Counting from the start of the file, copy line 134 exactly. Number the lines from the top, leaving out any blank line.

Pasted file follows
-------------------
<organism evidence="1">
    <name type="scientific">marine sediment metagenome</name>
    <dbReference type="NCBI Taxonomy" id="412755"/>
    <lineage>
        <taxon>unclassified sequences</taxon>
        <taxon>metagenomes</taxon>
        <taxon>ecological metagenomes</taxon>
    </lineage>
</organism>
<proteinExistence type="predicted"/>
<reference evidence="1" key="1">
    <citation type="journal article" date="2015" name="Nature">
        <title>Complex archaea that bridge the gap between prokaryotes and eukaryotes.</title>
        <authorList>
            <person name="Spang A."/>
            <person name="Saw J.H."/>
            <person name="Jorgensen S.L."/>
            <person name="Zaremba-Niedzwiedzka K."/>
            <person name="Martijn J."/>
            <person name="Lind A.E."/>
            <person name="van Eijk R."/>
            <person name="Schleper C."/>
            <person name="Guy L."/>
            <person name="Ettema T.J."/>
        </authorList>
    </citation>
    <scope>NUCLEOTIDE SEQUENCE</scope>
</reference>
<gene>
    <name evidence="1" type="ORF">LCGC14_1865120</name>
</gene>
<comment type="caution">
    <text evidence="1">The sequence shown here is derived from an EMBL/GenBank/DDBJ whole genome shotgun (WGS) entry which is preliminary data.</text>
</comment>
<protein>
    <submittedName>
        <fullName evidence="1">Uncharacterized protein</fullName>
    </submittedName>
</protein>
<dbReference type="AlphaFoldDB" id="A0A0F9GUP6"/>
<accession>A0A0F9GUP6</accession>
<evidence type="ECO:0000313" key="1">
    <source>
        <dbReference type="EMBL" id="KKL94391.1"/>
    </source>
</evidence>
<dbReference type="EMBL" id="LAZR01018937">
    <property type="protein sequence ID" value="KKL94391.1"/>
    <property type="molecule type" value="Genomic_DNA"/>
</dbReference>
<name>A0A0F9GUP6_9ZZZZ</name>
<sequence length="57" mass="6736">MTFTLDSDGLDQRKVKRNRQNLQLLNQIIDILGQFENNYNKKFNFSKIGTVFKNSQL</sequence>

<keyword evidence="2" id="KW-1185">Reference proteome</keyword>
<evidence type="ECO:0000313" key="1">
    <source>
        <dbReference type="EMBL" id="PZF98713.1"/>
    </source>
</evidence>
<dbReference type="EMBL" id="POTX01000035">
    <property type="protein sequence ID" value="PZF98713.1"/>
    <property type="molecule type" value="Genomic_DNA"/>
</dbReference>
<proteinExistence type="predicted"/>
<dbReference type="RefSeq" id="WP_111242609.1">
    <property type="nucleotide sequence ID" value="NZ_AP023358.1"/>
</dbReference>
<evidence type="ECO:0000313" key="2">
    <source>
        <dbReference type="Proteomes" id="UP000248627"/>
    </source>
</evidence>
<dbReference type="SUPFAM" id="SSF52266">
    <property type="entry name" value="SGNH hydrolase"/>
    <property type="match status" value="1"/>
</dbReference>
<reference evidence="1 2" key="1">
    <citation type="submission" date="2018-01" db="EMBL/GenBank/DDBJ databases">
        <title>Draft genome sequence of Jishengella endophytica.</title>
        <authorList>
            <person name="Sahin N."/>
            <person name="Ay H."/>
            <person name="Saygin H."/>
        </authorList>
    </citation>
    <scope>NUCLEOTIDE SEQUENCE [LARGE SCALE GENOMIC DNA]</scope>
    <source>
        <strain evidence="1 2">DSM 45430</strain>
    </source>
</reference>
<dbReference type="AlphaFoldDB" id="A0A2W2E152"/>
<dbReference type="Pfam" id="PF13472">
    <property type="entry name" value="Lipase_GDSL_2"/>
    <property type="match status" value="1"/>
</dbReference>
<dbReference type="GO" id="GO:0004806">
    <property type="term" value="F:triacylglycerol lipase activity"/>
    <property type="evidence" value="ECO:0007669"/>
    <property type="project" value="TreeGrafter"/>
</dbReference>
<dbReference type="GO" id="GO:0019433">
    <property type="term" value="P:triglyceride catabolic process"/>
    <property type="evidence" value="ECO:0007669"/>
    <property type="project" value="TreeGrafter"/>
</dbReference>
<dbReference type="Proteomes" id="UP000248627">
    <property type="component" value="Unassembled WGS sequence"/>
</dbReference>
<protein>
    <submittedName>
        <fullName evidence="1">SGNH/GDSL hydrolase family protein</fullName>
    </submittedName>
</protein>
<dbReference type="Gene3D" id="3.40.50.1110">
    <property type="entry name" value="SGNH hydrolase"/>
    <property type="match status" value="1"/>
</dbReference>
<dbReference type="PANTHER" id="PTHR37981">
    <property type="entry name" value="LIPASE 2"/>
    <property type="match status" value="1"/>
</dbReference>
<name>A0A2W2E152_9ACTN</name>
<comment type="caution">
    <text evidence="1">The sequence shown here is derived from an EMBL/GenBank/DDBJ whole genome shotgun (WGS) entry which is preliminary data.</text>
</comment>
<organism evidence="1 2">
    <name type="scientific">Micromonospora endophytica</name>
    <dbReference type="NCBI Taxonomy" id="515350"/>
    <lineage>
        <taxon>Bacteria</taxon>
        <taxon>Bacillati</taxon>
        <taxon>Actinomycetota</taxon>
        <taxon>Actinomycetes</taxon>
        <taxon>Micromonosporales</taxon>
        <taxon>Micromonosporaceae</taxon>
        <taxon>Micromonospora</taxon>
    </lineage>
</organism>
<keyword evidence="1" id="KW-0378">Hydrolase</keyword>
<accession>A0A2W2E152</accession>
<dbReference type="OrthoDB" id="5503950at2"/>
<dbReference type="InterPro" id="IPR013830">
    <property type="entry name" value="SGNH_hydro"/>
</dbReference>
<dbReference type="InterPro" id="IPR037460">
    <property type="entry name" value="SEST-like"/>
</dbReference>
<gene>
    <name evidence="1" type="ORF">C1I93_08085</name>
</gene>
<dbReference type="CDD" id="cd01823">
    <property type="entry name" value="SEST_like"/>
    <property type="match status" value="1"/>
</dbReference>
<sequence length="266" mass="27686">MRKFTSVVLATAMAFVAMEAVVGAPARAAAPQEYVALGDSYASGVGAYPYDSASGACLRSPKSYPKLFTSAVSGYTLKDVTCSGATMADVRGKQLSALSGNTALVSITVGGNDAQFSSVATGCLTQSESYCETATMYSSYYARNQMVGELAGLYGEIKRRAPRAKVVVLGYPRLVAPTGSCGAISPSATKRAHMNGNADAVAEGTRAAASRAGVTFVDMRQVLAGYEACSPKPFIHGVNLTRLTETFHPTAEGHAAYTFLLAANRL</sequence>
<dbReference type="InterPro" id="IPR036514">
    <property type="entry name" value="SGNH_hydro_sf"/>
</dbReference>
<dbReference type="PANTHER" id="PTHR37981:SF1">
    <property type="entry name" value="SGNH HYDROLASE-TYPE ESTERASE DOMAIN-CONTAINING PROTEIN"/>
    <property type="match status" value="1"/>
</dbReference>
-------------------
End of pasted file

        <taxon>Micromonosporaceae</taxon>